Oxford Economist Calls For Care Places
16 August 2017, 09:18 | Updated: 16 August 2017, 09:19
An Oxford economist's calling for more places to be made available in elderly care homes.
Almost 190,000 new care home places will be needed in under two decades to accommodate soaring demand, experts have predicted.
The number of people aged 65 years or older who will need care home places will rise by 85.7% by 2035 - with 189,043 additional places needed, according to a new study published in The Lancet.
Increases in life expectancy have coincided with rises in the number of years that older adults spend with substantial care needs, the authors found.
In a linked editorial, Sir Andrew Dilnot - who chaired a government review on the funding of care and support - said the projections "demand attention and action".
Sir Andrew, from the University of Oxford, added: "Expenditure on the care of older people will need to increase substantially and quickly.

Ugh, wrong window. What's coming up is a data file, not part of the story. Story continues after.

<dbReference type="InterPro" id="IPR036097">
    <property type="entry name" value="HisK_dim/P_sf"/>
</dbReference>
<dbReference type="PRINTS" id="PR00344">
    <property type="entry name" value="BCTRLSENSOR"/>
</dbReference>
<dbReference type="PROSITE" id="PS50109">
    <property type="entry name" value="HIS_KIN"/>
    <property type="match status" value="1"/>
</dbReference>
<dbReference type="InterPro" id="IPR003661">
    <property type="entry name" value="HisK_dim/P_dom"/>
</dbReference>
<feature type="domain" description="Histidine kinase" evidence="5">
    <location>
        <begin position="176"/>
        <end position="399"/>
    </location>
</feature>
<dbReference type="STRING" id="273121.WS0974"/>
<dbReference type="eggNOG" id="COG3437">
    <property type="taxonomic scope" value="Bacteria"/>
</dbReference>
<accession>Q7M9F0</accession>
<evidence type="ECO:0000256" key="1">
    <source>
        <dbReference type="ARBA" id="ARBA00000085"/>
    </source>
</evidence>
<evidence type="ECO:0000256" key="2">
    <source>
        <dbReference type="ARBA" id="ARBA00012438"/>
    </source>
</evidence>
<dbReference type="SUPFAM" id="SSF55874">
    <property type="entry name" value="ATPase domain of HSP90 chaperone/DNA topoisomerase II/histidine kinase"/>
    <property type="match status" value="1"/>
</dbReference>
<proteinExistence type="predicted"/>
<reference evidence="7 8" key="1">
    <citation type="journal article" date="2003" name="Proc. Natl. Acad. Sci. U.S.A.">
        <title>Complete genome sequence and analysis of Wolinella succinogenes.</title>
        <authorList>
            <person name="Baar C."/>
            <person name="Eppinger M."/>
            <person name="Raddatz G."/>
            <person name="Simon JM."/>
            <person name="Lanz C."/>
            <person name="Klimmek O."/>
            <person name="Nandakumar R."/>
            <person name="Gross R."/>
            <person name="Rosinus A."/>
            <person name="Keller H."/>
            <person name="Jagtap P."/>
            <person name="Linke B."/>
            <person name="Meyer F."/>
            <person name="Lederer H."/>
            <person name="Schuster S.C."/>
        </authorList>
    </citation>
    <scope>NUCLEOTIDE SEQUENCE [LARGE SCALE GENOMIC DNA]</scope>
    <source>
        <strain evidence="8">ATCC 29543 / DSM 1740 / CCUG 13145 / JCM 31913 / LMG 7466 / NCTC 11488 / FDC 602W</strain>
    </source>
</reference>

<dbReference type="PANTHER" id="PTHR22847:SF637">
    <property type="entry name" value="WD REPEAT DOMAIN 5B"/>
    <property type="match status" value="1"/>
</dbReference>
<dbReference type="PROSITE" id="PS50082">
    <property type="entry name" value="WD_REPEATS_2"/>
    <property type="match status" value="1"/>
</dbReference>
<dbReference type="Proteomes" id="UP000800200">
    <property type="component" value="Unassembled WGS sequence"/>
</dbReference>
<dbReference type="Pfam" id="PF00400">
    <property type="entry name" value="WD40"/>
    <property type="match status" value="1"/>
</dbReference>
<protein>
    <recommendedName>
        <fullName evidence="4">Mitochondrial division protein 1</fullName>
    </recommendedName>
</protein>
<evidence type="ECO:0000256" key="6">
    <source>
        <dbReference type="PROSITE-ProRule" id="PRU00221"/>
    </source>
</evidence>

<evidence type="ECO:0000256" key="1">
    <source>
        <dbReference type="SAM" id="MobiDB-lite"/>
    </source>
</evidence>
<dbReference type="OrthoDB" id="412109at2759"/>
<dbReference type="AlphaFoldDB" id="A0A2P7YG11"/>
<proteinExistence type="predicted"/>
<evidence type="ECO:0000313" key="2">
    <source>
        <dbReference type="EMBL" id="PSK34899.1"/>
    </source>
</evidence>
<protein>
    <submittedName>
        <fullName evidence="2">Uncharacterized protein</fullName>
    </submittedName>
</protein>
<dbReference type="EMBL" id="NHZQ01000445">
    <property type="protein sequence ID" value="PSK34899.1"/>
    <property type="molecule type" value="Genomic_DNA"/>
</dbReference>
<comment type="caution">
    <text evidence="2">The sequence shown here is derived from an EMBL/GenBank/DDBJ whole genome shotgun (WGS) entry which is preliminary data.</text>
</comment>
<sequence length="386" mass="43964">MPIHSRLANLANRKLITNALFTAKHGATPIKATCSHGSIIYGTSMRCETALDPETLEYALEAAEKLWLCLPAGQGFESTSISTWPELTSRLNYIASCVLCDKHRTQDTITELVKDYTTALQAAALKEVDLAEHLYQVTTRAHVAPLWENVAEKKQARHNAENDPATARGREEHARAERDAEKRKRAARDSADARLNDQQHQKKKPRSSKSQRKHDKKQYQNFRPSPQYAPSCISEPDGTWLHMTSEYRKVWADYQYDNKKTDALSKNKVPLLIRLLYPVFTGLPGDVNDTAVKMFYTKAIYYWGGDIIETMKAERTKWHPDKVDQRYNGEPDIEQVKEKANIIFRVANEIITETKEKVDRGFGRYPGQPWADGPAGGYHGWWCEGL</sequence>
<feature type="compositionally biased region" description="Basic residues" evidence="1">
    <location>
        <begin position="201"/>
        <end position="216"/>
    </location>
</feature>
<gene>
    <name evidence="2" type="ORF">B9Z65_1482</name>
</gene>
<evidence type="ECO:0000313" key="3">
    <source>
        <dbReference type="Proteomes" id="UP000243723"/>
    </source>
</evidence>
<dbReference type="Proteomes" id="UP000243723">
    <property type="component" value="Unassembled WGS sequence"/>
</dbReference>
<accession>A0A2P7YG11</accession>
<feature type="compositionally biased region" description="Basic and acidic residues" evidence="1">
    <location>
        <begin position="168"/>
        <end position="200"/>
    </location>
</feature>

"It will be important to ensure that this expenditure is managed efficiently, and in particular that the boundary between health care and social care is well handled."
Commenting on the study, Janet Morrison, chief executive at the charity Independent Age, said: "Creating over 70,000 new care home places seems to be a tall order for a care sector commonly recognised to be in crisis.
"Older people and their families really can't wait much longer to see a long-term solution to the crisis in adult social care."
Rob Burley, director of policy at Alzheimer's Society, said: "The Government and sector as a whole must act now to ensure we have future-proof plans to accommodate the enormous rise in demand.
"A new approach that recognises the needs of people with dementia is desperately needed."
A Department of Health spokesman said: "High quality care isn't just about care home beds - 61% of people are cared for in their own home and since 2010 there has been a growth in home care agencies of more than 2,900.
"We've given local authorities in England an extra £2 billion boost over the next three years to maintain access for our growing ageing population and to put the social care sector on a sustainable footing for the future."